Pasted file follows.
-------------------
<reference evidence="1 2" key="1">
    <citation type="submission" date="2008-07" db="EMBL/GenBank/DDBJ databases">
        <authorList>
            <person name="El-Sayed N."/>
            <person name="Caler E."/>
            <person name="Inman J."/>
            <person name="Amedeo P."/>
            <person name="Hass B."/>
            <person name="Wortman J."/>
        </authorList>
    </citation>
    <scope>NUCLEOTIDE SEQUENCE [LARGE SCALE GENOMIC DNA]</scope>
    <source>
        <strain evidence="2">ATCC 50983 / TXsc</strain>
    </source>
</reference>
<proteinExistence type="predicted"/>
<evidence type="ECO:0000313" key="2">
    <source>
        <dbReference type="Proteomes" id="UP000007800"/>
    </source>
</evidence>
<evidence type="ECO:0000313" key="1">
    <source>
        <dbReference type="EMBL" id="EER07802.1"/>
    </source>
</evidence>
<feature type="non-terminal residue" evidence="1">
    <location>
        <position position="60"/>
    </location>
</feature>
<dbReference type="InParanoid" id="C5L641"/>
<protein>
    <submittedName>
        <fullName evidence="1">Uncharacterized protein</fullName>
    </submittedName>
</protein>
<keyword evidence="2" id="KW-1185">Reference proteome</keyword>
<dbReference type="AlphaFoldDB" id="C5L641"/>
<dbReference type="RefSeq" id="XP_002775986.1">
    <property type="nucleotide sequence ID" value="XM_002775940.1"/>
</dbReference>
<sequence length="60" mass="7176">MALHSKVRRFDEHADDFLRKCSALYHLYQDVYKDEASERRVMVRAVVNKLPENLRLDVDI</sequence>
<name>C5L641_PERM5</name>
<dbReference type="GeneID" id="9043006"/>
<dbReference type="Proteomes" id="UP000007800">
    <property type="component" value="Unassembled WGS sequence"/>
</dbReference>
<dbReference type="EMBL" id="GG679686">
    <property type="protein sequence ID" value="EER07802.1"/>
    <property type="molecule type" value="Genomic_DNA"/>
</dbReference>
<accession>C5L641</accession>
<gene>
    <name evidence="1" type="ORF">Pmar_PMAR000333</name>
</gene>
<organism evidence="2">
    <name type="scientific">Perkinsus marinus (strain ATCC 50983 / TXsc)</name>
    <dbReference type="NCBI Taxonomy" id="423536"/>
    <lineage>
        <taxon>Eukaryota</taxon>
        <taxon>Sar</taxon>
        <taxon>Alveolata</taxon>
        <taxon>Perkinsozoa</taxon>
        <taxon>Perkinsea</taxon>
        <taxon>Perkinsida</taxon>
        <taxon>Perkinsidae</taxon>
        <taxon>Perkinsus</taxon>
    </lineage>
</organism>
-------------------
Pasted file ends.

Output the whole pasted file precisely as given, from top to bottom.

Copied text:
<reference evidence="1 2" key="1">
    <citation type="submission" date="2008-07" db="EMBL/GenBank/DDBJ databases">
        <authorList>
            <person name="El-Sayed N."/>
            <person name="Caler E."/>
            <person name="Inman J."/>
            <person name="Amedeo P."/>
            <person name="Hass B."/>
            <person name="Wortman J."/>
        </authorList>
    </citation>
    <scope>NUCLEOTIDE SEQUENCE [LARGE SCALE GENOMIC DNA]</scope>
    <source>
        <strain evidence="2">ATCC 50983 / TXsc</strain>
    </source>
</reference>
<proteinExistence type="predicted"/>
<evidence type="ECO:0000313" key="2">
    <source>
        <dbReference type="Proteomes" id="UP000007800"/>
    </source>
</evidence>
<evidence type="ECO:0000313" key="1">
    <source>
        <dbReference type="EMBL" id="EER07802.1"/>
    </source>
</evidence>
<feature type="non-terminal residue" evidence="1">
    <location>
        <position position="60"/>
    </location>
</feature>
<dbReference type="InParanoid" id="C5L641"/>
<protein>
    <submittedName>
        <fullName evidence="1">Uncharacterized protein</fullName>
    </submittedName>
</protein>
<keyword evidence="2" id="KW-1185">Reference proteome</keyword>
<dbReference type="AlphaFoldDB" id="C5L641"/>
<dbReference type="RefSeq" id="XP_002775986.1">
    <property type="nucleotide sequence ID" value="XM_002775940.1"/>
</dbReference>
<sequence length="60" mass="7176">MALHSKVRRFDEHADDFLRKCSALYHLYQDVYKDEASERRVMVRAVVNKLPENLRLDVDI</sequence>
<name>C5L641_PERM5</name>
<dbReference type="GeneID" id="9043006"/>
<dbReference type="Proteomes" id="UP000007800">
    <property type="component" value="Unassembled WGS sequence"/>
</dbReference>
<dbReference type="EMBL" id="GG679686">
    <property type="protein sequence ID" value="EER07802.1"/>
    <property type="molecule type" value="Genomic_DNA"/>
</dbReference>
<accession>C5L641</accession>
<gene>
    <name evidence="1" type="ORF">Pmar_PMAR000333</name>
</gene>
<organism evidence="2">
    <name type="scientific">Perkinsus marinus (strain ATCC 50983 / TXsc)</name>
    <dbReference type="NCBI Taxonomy" id="423536"/>
    <lineage>
        <taxon>Eukaryota</taxon>
        <taxon>Sar</taxon>
        <taxon>Alveolata</taxon>
        <taxon>Perkinsozoa</taxon>
        <taxon>Perkinsea</taxon>
        <taxon>Perkinsida</taxon>
        <taxon>Perkinsidae</taxon>
        <taxon>Perkinsus</taxon>
    </lineage>
</organism>